The town is set to welcome Encompass Health, a 50-bed inpatient rehab facility, as the project this week received approval from Department of Health Director Dr. Nicole Alexander-Scott. Russo pointed to the Citizens Bank campus as well, and teased another “major company” that’s “within our grasp.”

“I could go on all day about what’s gone on, but the common denominator is it takes time,” Russo said. “Anyone who says, ‘I’m going to come in and fix things,’ and my opponent’s basically talking about stuff that’s already been done. You can’t take credit for stuff that’s already been done or in the final stages right now.”

When asked what makes District 4 unique among the other areas of Johnston, Russo instead decided to reflect on what makes the town itself stand out. He said that, more so than in other parts of the state, folks usually settle in the same neighborhood for life and create a “longevity in the communities.”

Russo still lives in the same part of town as he has since high school, and so do most of his closest friends.

“People you know, you grew up with, you can trust, you feel safe,” Russo said. “That’s very unique about Johnston. It’s a very humble community, and I’ve seen through thick and thin, it’s a community that bonds, that gets together when things are down, and they support people if other citizens become ill or sick, they watch out for each other security-wise. And they’re very resilient. We have a very resilient population and they recognize what’s being done and I think they're very happy for it.”

Russo said if he wins another term, he would like to look into business opportunities for the western corridor of Hartford Avenue – where that aforementioned worldwide company could end up.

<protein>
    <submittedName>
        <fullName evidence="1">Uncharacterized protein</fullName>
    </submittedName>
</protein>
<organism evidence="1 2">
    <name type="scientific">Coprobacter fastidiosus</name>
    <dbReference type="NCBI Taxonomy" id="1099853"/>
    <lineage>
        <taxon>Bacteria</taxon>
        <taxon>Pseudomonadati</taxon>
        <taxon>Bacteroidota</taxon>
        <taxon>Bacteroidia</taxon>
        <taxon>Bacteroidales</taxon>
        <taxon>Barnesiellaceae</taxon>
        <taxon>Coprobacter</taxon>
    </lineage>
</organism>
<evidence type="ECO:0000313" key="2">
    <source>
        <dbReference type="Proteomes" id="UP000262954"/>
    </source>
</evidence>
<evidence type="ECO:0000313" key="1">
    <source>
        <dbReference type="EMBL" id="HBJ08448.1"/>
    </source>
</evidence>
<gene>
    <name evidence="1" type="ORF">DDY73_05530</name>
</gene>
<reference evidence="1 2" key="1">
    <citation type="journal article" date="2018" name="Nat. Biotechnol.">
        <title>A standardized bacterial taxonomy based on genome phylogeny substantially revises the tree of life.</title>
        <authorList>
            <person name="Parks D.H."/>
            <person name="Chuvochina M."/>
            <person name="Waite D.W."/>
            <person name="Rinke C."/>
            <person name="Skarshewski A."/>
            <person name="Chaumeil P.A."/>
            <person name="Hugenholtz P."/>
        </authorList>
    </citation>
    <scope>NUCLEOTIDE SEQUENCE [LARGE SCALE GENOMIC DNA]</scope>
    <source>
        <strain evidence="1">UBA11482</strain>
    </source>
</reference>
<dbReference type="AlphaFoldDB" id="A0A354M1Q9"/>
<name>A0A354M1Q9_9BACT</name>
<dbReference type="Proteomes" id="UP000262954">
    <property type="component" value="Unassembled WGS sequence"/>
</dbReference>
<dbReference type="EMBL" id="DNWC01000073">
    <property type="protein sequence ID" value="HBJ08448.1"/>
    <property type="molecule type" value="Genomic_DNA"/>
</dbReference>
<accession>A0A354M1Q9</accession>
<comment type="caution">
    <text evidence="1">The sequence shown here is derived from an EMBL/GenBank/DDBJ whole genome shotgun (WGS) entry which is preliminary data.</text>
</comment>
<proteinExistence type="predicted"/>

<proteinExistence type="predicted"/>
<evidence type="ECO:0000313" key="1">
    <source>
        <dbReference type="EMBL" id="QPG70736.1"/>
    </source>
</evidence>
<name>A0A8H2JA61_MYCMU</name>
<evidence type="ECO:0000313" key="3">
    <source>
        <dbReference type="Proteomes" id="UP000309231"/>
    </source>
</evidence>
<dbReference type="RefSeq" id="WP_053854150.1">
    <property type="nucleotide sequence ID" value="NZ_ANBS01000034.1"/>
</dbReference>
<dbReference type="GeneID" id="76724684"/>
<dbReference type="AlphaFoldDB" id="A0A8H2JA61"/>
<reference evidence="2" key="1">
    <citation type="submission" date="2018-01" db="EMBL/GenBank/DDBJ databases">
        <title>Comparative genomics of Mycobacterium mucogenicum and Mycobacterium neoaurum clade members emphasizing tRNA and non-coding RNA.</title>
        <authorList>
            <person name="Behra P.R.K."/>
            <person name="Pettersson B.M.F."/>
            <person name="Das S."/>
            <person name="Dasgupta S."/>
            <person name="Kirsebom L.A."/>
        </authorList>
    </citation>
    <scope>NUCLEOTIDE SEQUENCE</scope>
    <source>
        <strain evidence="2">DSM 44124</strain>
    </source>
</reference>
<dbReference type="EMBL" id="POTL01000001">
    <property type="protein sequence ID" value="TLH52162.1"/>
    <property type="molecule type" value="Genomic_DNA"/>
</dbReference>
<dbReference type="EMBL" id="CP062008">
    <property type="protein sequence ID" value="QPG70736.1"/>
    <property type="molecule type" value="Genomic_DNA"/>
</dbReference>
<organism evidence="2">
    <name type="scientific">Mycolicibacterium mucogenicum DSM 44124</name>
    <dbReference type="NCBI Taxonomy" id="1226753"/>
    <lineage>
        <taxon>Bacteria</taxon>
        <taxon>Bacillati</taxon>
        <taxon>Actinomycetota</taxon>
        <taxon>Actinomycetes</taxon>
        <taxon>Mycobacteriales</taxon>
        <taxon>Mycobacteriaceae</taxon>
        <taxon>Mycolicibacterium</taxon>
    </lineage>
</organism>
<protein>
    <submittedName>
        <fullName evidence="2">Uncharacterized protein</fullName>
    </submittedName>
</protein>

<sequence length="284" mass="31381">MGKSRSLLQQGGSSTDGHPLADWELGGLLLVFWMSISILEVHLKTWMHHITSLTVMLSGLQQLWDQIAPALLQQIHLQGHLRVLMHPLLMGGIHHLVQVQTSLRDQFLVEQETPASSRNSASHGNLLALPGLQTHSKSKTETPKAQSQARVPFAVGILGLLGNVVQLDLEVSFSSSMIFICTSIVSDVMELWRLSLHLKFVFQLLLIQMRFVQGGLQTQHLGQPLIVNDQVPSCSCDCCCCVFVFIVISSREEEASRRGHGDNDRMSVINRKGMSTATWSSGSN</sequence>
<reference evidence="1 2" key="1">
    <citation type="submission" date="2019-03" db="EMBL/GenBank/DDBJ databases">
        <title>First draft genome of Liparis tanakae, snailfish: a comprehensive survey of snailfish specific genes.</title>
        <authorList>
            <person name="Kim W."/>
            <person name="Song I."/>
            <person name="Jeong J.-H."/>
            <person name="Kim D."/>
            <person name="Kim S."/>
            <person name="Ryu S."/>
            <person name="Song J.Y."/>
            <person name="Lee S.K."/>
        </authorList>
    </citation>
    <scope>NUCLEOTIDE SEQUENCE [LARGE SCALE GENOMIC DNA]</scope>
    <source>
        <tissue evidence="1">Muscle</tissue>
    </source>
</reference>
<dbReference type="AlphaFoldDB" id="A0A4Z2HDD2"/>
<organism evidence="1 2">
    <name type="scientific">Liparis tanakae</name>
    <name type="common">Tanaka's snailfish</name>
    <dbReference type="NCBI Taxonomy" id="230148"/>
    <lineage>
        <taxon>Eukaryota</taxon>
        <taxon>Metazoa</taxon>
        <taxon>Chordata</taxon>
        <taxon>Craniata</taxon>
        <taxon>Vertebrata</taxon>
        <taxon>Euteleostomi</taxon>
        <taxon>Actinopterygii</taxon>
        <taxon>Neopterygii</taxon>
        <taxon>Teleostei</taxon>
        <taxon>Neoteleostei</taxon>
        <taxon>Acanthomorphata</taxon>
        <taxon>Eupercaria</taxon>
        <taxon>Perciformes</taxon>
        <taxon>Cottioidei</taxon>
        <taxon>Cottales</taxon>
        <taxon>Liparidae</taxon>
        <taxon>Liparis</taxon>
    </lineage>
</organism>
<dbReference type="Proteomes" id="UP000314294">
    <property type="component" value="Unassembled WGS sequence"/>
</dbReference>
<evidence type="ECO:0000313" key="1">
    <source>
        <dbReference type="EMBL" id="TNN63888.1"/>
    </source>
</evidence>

He said he wants to continue helping seniors by maintaining exemptions and committed to keeping the police and fire departments stocked with the best equipment possible. He also said, regarding future work with colleagues on other boards, he looks forward to the possibility of a new elementary school in town.

“This country is having a lot of growing pains right now,” Russo said. “[There are] a lot of concerns out there with people worried about defunding the police. Well, on my watch I’ll never defund the police. I’ll fund them for whatever they need to protect the community, 100 percent. We have officers on 24 hours a day, we’ve never reduced anybody. We’re going to assure the people that we’re going to keep this community safe.”

He said his goal was to make Johnston a “premier community,” and he believes the town is there.

“I just want to make it even better,” Russo said. “I look at the real estate sales and the houses sell here quick. I think if we get this unified school system going, school systems really attract higher house sales and people that come in pay higher taxes, higher revenues. Those are some of the things that we want to do. There’s a lot going on. I’ve been on long enough to know that anyone who promises they’re going to fix things in one term, two terms, three terms.”